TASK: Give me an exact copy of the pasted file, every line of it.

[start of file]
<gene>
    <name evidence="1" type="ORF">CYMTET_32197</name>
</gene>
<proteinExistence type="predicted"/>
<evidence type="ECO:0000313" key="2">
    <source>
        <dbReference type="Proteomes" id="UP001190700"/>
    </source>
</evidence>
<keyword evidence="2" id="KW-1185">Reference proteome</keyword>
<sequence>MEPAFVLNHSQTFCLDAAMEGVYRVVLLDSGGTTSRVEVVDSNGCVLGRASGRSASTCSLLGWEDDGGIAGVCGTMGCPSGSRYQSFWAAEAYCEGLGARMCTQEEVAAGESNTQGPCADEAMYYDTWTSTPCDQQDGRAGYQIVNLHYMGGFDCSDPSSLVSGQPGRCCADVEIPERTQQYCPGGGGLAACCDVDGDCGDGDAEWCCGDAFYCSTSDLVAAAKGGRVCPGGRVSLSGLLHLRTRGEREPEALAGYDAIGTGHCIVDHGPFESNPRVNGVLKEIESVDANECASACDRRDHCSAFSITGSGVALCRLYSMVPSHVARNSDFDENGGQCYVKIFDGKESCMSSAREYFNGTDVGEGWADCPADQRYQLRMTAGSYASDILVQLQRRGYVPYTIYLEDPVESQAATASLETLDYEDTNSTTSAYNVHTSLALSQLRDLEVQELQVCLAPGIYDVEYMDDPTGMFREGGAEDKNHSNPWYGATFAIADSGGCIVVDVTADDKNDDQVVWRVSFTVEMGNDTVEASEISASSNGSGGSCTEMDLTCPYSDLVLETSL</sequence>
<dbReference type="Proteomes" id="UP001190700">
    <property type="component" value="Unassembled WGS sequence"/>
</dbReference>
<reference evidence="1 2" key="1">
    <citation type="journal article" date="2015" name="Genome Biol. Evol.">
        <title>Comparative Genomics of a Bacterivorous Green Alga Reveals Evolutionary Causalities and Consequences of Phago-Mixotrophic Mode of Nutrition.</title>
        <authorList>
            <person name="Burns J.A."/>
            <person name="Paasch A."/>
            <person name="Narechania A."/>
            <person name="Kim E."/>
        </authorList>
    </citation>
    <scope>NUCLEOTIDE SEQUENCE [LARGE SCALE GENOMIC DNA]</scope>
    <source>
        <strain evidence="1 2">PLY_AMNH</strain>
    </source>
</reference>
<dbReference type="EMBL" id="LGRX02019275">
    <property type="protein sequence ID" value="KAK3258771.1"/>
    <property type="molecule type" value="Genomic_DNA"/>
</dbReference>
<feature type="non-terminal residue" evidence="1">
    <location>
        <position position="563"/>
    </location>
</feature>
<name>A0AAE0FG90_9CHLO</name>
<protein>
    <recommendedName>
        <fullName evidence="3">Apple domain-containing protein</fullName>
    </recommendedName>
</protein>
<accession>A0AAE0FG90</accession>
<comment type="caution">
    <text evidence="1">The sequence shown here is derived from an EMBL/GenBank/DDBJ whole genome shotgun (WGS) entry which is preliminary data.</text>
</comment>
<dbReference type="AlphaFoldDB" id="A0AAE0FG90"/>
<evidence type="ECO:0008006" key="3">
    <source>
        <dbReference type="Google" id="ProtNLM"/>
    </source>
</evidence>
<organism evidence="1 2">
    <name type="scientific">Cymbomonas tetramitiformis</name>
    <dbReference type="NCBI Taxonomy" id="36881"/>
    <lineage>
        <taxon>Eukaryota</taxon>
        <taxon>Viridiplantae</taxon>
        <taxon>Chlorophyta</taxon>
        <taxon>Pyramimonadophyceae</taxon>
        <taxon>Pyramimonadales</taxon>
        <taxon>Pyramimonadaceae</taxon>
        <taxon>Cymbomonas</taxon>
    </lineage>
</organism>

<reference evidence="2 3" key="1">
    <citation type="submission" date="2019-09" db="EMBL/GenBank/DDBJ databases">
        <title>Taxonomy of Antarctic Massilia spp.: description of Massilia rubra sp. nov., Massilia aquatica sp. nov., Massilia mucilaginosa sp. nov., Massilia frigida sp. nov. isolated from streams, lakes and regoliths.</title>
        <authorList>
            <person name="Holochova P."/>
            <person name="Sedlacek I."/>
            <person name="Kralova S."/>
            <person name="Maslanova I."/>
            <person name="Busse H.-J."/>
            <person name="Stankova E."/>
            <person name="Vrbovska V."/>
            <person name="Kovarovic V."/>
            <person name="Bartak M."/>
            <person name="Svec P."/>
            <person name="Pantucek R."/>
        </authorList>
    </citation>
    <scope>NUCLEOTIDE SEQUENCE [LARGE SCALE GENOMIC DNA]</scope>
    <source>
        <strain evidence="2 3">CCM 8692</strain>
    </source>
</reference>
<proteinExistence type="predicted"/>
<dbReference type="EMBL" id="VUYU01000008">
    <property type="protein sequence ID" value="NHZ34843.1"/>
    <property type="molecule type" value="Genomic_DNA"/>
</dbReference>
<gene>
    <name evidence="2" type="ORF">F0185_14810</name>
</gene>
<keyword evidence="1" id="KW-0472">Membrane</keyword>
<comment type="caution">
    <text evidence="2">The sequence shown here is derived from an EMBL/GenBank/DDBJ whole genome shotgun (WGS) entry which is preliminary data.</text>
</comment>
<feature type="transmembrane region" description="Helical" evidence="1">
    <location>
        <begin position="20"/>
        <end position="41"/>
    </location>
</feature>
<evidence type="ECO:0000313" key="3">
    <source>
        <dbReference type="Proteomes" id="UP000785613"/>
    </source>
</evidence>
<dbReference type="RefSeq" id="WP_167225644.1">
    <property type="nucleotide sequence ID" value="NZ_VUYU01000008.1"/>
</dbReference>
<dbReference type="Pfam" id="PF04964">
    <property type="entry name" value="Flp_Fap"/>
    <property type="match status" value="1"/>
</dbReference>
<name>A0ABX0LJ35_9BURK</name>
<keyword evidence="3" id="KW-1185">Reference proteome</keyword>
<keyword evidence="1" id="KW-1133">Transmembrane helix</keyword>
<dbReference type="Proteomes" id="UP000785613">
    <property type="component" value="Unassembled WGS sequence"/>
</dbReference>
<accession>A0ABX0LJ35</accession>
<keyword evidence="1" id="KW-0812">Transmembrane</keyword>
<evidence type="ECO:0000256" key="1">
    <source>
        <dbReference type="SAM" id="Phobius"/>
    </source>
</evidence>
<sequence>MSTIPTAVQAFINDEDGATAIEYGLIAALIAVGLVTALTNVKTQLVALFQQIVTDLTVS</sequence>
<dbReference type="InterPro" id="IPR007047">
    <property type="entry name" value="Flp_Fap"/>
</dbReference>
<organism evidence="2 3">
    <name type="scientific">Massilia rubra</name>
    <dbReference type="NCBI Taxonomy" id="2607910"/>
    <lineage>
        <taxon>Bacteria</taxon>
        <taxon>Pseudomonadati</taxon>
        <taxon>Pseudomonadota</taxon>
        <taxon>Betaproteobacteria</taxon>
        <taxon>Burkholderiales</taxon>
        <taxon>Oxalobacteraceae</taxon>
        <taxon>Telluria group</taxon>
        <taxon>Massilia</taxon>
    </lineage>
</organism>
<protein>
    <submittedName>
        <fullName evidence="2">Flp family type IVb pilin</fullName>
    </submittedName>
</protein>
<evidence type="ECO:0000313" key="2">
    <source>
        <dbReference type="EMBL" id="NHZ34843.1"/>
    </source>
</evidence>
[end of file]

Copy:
<gene>
    <name evidence="1" type="ORF">CYMTET_32197</name>
</gene>
<proteinExistence type="predicted"/>
<evidence type="ECO:0000313" key="2">
    <source>
        <dbReference type="Proteomes" id="UP001190700"/>
    </source>
</evidence>
<keyword evidence="2" id="KW-1185">Reference proteome</keyword>
<sequence>MEPAFVLNHSQTFCLDAAMEGVYRVVLLDSGGTTSRVEVVDSNGCVLGRASGRSASTCSLLGWEDDGGIAGVCGTMGCPSGSRYQSFWAAEAYCEGLGARMCTQEEVAAGESNTQGPCADEAMYYDTWTSTPCDQQDGRAGYQIVNLHYMGGFDCSDPSSLVSGQPGRCCADVEIPERTQQYCPGGGGLAACCDVDGDCGDGDAEWCCGDAFYCSTSDLVAAAKGGRVCPGGRVSLSGLLHLRTRGEREPEALAGYDAIGTGHCIVDHGPFESNPRVNGVLKEIESVDANECASACDRRDHCSAFSITGSGVALCRLYSMVPSHVARNSDFDENGGQCYVKIFDGKESCMSSAREYFNGTDVGEGWADCPADQRYQLRMTAGSYASDILVQLQRRGYVPYTIYLEDPVESQAATASLETLDYEDTNSTTSAYNVHTSLALSQLRDLEVQELQVCLAPGIYDVEYMDDPTGMFREGGAEDKNHSNPWYGATFAIADSGGCIVVDVTADDKNDDQVVWRVSFTVEMGNDTVEASEISASSNGSGGSCTEMDLTCPYSDLVLETSL</sequence>
<dbReference type="Proteomes" id="UP001190700">
    <property type="component" value="Unassembled WGS sequence"/>
</dbReference>
<reference evidence="1 2" key="1">
    <citation type="journal article" date="2015" name="Genome Biol. Evol.">
        <title>Comparative Genomics of a Bacterivorous Green Alga Reveals Evolutionary Causalities and Consequences of Phago-Mixotrophic Mode of Nutrition.</title>
        <authorList>
            <person name="Burns J.A."/>
            <person name="Paasch A."/>
            <person name="Narechania A."/>
            <person name="Kim E."/>
        </authorList>
    </citation>
    <scope>NUCLEOTIDE SEQUENCE [LARGE SCALE GENOMIC DNA]</scope>
    <source>
        <strain evidence="1 2">PLY_AMNH</strain>
    </source>
</reference>
<dbReference type="EMBL" id="LGRX02019275">
    <property type="protein sequence ID" value="KAK3258771.1"/>
    <property type="molecule type" value="Genomic_DNA"/>
</dbReference>
<feature type="non-terminal residue" evidence="1">
    <location>
        <position position="563"/>
    </location>
</feature>
<name>A0AAE0FG90_9CHLO</name>
<protein>
    <recommendedName>
        <fullName evidence="3">Apple domain-containing protein</fullName>
    </recommendedName>
</protein>
<accession>A0AAE0FG90</accession>
<comment type="caution">
    <text evidence="1">The sequence shown here is derived from an EMBL/GenBank/DDBJ whole genome shotgun (WGS) entry which is preliminary data.</text>
</comment>
<dbReference type="AlphaFoldDB" id="A0AAE0FG90"/>
<evidence type="ECO:0008006" key="3">
    <source>
        <dbReference type="Google" id="ProtNLM"/>
    </source>
</evidence>
<organism evidence="1 2">
    <name type="scientific">Cymbomonas tetramitiformis</name>
    <dbReference type="NCBI Taxonomy" id="36881"/>
    <lineage>
        <taxon>Eukaryota</taxon>
        <taxon>Viridiplantae</taxon>
        <taxon>Chlorophyta</taxon>
        <taxon>Pyramimonadophyceae</taxon>
        <taxon>Pyramimonadales</taxon>
        <taxon>Pyramimonadaceae</taxon>
        <taxon>Cymbomonas</taxon>
    </lineage>
</organism>

<reference evidence="2 3" key="1">
    <citation type="submission" date="2019-09" db="EMBL/GenBank/DDBJ databases">
        <title>Taxonomy of Antarctic Massilia spp.: description of Massilia rubra sp. nov., Massilia aquatica sp. nov., Massilia mucilaginosa sp. nov., Massilia frigida sp. nov. isolated from streams, lakes and regoliths.</title>
        <authorList>
            <person name="Holochova P."/>
            <person name="Sedlacek I."/>
            <person name="Kralova S."/>
            <person name="Maslanova I."/>
            <person name="Busse H.-J."/>
            <person name="Stankova E."/>
            <person name="Vrbovska V."/>
            <person name="Kovarovic V."/>
            <person name="Bartak M."/>
            <person name="Svec P."/>
            <person name="Pantucek R."/>
        </authorList>
    </citation>
    <scope>NUCLEOTIDE SEQUENCE [LARGE SCALE GENOMIC DNA]</scope>
    <source>
        <strain evidence="2 3">CCM 8692</strain>
    </source>
</reference>
<proteinExistence type="predicted"/>
<dbReference type="EMBL" id="VUYU01000008">
    <property type="protein sequence ID" value="NHZ34843.1"/>
    <property type="molecule type" value="Genomic_DNA"/>
</dbReference>
<gene>
    <name evidence="2" type="ORF">F0185_14810</name>
</gene>
<keyword evidence="1" id="KW-0472">Membrane</keyword>
<comment type="caution">
    <text evidence="2">The sequence shown here is derived from an EMBL/GenBank/DDBJ whole genome shotgun (WGS) entry which is preliminary data.</text>
</comment>
<feature type="transmembrane region" description="Helical" evidence="1">
    <location>
        <begin position="20"/>
        <end position="41"/>
    </location>
</feature>
<evidence type="ECO:0000313" key="3">
    <source>
        <dbReference type="Proteomes" id="UP000785613"/>
    </source>
</evidence>
<dbReference type="RefSeq" id="WP_167225644.1">
    <property type="nucleotide sequence ID" value="NZ_VUYU01000008.1"/>
</dbReference>
<dbReference type="Pfam" id="PF04964">
    <property type="entry name" value="Flp_Fap"/>
    <property type="match status" value="1"/>
</dbReference>
<name>A0ABX0LJ35_9BURK</name>
<keyword evidence="3" id="KW-1185">Reference proteome</keyword>
<keyword evidence="1" id="KW-1133">Transmembrane helix</keyword>
<dbReference type="Proteomes" id="UP000785613">
    <property type="component" value="Unassembled WGS sequence"/>
</dbReference>
<accession>A0ABX0LJ35</accession>
<keyword evidence="1" id="KW-0812">Transmembrane</keyword>
<evidence type="ECO:0000256" key="1">
    <source>
        <dbReference type="SAM" id="Phobius"/>
    </source>
</evidence>
<sequence>MSTIPTAVQAFINDEDGATAIEYGLIAALIAVGLVTALTNVKTQLVALFQQIVTDLTVS</sequence>
<dbReference type="InterPro" id="IPR007047">
    <property type="entry name" value="Flp_Fap"/>
</dbReference>
<organism evidence="2 3">
    <name type="scientific">Massilia rubra</name>
    <dbReference type="NCBI Taxonomy" id="2607910"/>
    <lineage>
        <taxon>Bacteria</taxon>
        <taxon>Pseudomonadati</taxon>
        <taxon>Pseudomonadota</taxon>
        <taxon>Betaproteobacteria</taxon>
        <taxon>Burkholderiales</taxon>
        <taxon>Oxalobacteraceae</taxon>
        <taxon>Telluria group</taxon>
        <taxon>Massilia</taxon>
    </lineage>
</organism>
<protein>
    <submittedName>
        <fullName evidence="2">Flp family type IVb pilin</fullName>
    </submittedName>
</protein>
<evidence type="ECO:0000313" key="2">
    <source>
        <dbReference type="EMBL" id="NHZ34843.1"/>
    </source>
</evidence>